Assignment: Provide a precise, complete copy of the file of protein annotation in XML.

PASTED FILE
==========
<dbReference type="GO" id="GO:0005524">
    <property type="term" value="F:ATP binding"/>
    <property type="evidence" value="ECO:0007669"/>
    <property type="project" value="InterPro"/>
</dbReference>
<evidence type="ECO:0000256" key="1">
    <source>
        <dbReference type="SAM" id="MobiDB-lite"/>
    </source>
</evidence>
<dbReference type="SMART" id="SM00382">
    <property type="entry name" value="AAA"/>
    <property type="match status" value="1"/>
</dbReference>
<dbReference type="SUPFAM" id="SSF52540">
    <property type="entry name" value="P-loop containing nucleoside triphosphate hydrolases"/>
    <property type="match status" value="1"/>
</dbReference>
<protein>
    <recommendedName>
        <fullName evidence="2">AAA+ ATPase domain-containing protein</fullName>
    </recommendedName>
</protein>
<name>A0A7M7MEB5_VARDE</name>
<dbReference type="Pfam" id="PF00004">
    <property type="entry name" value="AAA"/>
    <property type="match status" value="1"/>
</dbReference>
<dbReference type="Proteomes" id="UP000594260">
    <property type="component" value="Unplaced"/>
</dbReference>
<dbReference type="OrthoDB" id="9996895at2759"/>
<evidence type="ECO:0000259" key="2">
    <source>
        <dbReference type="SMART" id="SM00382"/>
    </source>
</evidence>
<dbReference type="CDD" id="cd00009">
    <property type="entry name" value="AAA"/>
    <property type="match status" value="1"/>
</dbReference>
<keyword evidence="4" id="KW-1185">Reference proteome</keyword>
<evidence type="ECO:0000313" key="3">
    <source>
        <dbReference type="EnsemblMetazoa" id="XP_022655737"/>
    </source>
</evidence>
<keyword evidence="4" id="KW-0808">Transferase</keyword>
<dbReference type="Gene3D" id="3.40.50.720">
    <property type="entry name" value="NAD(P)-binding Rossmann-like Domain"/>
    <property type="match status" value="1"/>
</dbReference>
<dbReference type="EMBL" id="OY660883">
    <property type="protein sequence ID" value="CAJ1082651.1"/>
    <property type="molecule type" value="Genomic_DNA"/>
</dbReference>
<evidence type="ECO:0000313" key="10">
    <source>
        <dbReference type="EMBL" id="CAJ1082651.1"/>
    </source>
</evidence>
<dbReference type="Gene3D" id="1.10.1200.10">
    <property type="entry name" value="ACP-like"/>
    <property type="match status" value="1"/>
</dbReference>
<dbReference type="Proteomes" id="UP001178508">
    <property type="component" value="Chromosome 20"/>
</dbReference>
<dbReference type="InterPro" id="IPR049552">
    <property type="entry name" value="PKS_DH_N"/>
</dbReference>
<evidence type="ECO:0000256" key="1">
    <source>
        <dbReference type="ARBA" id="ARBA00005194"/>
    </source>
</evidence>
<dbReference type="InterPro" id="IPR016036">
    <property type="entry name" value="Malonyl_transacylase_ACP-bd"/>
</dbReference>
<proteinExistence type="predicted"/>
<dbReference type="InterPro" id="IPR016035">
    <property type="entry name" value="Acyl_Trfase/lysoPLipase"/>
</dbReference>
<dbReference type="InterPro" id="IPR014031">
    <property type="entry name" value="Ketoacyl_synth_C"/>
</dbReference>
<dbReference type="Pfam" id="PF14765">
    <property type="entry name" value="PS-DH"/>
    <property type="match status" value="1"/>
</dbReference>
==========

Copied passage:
<dbReference type="GO" id="GO:0005524">
    <property type="term" value="F:ATP binding"/>
    <property type="evidence" value="ECO:0007669"/>
    <property type="project" value="InterPro"/>
</dbReference>
<evidence type="ECO:0000256" key="1">
    <source>
        <dbReference type="SAM" id="MobiDB-lite"/>
    </source>
</evidence>
<dbReference type="SMART" id="SM00382">
    <property type="entry name" value="AAA"/>
    <property type="match status" value="1"/>
</dbReference>
<dbReference type="SUPFAM" id="SSF52540">
    <property type="entry name" value="P-loop containing nucleoside triphosphate hydrolases"/>
    <property type="match status" value="1"/>
</dbReference>
<protein>
    <recommendedName>
        <fullName evidence="2">AAA+ ATPase domain-containing protein</fullName>
    </recommendedName>
</protein>
<name>A0A7M7MEB5_VARDE</name>
<dbReference type="Pfam" id="PF00004">
    <property type="entry name" value="AAA"/>
    <property type="match status" value="1"/>
</dbReference>
<dbReference type="Proteomes" id="UP000594260">
    <property type="component" value="Unplaced"/>
</dbReference>
<dbReference type="OrthoDB" id="9996895at2759"/>
<evidence type="ECO:0000259" key="2">
    <source>
        <dbReference type="SMART" id="SM00382"/>
    </source>
</evidence>
<dbReference type="CDD" id="cd00009">
    <property type="entry name" value="AAA"/>
    <property type="match status" value="1"/>
</dbReference>
<keyword evidence="4" id="KW-1185">Reference proteome</keyword>
<evidence type="ECO:0000313" key="3">
    <source>
        <dbReference type="EnsemblMetazoa" id="XP_022655737"/>
    </source>
</evidence>
<keyword evidence="4" id="KW-0808">Transferase</keyword>
<dbReference type="Gene3D" id="3.40.50.720">
    <property type="entry name" value="NAD(P)-binding Rossmann-like Domain"/>
    <property type="match status" value="1"/>
</dbReference>
<dbReference type="EMBL" id="OY660883">
    <property type="protein sequence ID" value="CAJ1082651.1"/>
    <property type="molecule type" value="Genomic_DNA"/>
</dbReference>
<evidence type="ECO:0000313" key="10">
    <source>
        <dbReference type="EMBL" id="CAJ1082651.1"/>
    </source>
</evidence>
<dbReference type="Gene3D" id="1.10.1200.10">
    <property type="entry name" value="ACP-like"/>
    <property type="match status" value="1"/>
</dbReference>
<dbReference type="Proteomes" id="UP001178508">
    <property type="component" value="Chromosome 20"/>
</dbReference>
<dbReference type="InterPro" id="IPR049552">
    <property type="entry name" value="PKS_DH_N"/>
</dbReference>
<evidence type="ECO:0000256" key="1">
    <source>
        <dbReference type="ARBA" id="ARBA00005194"/>
    </source>
</evidence>
<dbReference type="InterPro" id="IPR016036">
    <property type="entry name" value="Malonyl_transacylase_ACP-bd"/>
</dbReference>
<proteinExistence type="predicted"/>
<dbReference type="InterPro" id="IPR016035">
    <property type="entry name" value="Acyl_Trfase/lysoPLipase"/>
</dbReference>
<dbReference type="InterPro" id="IPR014031">
    <property type="entry name" value="Ketoacyl_synth_C"/>
</dbReference>
<dbReference type="Pfam" id="PF14765">
    <property type="entry name" value="PS-DH"/>
    <property type="match status" value="1"/>
</dbReference>